Two people in Florida were arrested for selling golden tickets to heaven.
Tito and Amanda Watts were arrested over the weekend for selling “golden tickets to heaven” to hundreds of people. The couple, who sold the tickets on the street for $99.99 per ticket, told buyers the tickets were made from solid gold and each ticket reserved the buyer a spot in
heaven — simplypresent the ticket at the pearly gates and you’re in.
“People can sell tickets to heaven,” a Jacksonville police spokesman said. “But the Watts misrepresented their product. The tickets were just wood spray painted gold with ‘Ticket to
Heaven — AdmitOne’ written in marker. You can’t sell something as gold when it’s not. That’s where the Watts crossed the line into doing something illegal.”
Many readers shared the above-referenced story via social media, apparently believing that two people named Tito and Amanda Watts were actually arrested for perpetrating this form of scam. The report, however, was just another fabricated clickbait tale from a fake news site.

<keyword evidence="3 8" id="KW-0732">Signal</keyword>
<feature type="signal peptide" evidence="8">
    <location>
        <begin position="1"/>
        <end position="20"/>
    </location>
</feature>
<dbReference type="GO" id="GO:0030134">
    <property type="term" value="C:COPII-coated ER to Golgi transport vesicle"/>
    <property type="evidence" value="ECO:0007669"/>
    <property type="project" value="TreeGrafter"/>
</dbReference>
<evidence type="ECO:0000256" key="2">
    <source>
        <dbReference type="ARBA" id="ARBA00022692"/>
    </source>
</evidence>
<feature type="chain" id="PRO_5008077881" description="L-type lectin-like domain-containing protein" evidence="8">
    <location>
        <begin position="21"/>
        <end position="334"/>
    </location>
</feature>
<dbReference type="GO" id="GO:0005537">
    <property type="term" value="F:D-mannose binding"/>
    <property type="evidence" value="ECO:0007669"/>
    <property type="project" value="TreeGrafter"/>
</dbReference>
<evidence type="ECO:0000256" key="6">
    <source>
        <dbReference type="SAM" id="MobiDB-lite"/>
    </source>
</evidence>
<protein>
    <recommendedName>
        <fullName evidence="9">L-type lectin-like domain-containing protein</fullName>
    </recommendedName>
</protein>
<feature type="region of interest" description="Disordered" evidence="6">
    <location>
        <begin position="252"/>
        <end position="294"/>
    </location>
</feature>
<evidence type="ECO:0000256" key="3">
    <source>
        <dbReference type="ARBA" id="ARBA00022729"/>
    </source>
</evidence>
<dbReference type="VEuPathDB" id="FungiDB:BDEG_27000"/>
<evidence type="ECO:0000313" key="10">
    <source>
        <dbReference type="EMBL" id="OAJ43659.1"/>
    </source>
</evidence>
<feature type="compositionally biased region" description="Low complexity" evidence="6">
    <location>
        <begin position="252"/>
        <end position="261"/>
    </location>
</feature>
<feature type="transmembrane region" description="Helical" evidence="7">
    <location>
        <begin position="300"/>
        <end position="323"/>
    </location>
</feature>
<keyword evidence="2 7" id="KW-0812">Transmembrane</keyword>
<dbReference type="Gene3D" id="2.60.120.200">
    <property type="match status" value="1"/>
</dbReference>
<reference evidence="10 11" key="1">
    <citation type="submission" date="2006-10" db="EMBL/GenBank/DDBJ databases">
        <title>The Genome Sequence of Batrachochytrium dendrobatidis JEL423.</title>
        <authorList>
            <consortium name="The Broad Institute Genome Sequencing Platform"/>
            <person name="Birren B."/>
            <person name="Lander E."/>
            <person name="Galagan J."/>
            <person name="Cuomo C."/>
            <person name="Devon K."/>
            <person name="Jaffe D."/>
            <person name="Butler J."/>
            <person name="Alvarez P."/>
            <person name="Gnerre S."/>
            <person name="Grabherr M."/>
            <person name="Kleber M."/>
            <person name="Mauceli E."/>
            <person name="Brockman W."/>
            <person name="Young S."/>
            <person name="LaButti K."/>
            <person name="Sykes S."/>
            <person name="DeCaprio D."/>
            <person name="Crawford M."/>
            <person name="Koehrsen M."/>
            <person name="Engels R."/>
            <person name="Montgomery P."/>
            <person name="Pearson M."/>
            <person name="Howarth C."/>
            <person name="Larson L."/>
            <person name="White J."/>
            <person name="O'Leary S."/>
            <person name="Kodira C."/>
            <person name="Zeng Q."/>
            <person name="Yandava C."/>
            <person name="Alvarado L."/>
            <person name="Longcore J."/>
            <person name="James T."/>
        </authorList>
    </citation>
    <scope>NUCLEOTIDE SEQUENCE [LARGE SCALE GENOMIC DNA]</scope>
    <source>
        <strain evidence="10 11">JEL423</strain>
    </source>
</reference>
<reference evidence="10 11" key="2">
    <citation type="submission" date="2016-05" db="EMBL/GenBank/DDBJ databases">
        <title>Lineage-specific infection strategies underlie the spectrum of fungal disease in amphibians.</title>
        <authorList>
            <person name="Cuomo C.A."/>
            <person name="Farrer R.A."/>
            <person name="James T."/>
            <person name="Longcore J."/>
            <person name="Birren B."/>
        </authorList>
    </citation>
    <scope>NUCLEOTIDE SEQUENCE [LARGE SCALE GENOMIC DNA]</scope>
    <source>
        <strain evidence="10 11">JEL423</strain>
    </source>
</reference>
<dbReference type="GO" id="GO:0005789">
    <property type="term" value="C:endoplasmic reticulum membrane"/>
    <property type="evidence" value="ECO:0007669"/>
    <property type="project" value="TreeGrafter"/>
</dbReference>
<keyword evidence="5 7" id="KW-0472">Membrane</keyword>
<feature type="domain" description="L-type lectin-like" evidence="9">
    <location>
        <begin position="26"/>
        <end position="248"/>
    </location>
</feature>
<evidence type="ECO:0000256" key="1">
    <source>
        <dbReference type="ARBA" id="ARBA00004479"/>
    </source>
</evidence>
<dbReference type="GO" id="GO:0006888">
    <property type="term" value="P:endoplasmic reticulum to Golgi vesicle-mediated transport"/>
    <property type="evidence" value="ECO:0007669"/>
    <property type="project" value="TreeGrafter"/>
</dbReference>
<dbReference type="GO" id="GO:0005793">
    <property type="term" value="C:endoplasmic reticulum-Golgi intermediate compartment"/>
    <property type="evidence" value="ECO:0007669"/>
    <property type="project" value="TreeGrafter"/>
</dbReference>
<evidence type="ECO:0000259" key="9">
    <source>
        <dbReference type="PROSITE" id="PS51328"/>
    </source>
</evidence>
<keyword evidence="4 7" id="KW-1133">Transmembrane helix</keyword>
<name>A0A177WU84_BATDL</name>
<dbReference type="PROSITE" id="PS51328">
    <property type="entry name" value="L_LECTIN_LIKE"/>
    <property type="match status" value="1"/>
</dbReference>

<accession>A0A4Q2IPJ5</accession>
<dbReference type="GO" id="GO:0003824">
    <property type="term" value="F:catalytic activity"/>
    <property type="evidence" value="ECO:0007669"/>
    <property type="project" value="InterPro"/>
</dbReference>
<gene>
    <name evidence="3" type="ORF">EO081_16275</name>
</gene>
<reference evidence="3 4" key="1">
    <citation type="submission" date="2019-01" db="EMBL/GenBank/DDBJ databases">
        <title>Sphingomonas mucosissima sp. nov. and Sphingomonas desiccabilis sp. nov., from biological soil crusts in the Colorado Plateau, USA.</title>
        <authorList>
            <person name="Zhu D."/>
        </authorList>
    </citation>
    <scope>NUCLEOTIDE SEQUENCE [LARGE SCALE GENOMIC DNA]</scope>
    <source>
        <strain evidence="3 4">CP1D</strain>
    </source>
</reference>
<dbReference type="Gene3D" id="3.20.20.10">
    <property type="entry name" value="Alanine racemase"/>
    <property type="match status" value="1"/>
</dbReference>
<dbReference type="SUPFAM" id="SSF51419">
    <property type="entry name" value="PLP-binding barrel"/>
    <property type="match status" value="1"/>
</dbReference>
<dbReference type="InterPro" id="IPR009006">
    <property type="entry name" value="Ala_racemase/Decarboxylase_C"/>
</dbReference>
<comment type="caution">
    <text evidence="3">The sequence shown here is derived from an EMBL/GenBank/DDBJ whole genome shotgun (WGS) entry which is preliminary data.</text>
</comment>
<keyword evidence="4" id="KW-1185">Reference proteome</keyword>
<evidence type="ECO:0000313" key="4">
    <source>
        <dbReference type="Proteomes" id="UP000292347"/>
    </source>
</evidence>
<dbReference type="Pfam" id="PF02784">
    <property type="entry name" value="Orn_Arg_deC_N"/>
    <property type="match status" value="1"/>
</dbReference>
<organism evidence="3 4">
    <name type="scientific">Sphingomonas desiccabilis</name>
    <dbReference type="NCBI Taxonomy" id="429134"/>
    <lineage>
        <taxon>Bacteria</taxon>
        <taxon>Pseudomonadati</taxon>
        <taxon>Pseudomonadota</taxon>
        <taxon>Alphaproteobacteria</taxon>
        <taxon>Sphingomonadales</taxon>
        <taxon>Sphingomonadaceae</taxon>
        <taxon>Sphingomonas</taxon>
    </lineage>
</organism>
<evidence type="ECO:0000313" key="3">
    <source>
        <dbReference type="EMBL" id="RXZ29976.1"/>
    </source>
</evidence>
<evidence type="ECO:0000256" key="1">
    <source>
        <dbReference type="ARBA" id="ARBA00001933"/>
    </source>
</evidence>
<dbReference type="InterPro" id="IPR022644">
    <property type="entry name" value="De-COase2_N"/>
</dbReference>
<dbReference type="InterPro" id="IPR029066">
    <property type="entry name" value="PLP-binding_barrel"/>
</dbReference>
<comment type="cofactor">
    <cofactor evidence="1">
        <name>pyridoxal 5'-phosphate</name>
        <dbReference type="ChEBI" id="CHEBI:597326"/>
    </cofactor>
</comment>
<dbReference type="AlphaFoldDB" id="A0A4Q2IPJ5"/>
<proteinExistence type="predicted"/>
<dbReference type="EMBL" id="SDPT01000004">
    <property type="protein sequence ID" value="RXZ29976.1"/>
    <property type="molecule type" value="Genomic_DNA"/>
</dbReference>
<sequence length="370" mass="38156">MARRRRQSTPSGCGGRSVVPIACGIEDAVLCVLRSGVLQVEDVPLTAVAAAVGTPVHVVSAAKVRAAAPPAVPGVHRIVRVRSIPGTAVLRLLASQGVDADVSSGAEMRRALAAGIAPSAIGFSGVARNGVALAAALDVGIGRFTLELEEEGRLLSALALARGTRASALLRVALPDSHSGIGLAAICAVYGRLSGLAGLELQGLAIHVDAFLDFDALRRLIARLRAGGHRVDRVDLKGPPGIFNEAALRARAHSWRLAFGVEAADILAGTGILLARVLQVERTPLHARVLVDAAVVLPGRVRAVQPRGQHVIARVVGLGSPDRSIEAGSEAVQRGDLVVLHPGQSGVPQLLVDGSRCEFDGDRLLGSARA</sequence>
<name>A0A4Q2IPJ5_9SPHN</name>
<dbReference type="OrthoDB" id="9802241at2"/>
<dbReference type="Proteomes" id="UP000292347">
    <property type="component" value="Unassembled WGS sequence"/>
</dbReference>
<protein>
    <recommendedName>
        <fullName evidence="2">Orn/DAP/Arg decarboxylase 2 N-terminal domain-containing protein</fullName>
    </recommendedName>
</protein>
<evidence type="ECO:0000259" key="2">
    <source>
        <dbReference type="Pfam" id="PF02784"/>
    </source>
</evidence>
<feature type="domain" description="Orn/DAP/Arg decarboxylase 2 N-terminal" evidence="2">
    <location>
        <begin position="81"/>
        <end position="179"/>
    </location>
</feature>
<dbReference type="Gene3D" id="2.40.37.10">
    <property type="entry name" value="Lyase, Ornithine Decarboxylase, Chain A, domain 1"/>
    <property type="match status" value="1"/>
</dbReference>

Stuppid.com‘s disclaimer advises readers that the site publishes the “stupidest, craziest stuff we can find,” and the stuff they “find” is typically made up by them. Popular past hoaxes from Stuppid include reports of a Nazi couple accidentally receiving sperm from a black donor, a 14-year-old girl’s giving birth to Jesus, and a toddler’s being thrown from a roller coaster.
The photograph of “Tito Watts” that accompanied the original article was an unrelated 2011 image taken from a collection of bizarre police mugshots
Later versions of this hoax changed the protagonists from a Florida couple to a “Zimbabwe pastor.”
A Word to Our Loyal Readers
Support Snopes and make a difference for readers everywhere.
- David Mikkelson
- Doreen Marchionni
- David Emery
- Bond Huberman
- Jordan Liles
- Alex Kasprak
- Dan Evon
- Dan MacGuill
- Bethania Palma
- Liz Donaldson
- Vinny Green
- Ryan Miller
- Chris Reilly
- Chad Ort
- Elyssa Young
Most Snopes assignments begin when readers ask us, “Is this true?” Those tips launch our fact-checkers on sprints across a vast range of political, scientific, legal, historical, and visual information. We investigate as thoroughly and quickly as possible and relay what we learn. Then another question arrives, and the race starts again.
We do this work every day at no cost to you, but it is far from free to produce, and we cannot afford to slow down. To ensure Snopes endures — and grows to serve more readers — we need a different kind of tip: We need your financial support.
Support Snopes so we continue to pursue the facts — for you and anyone searching for answers.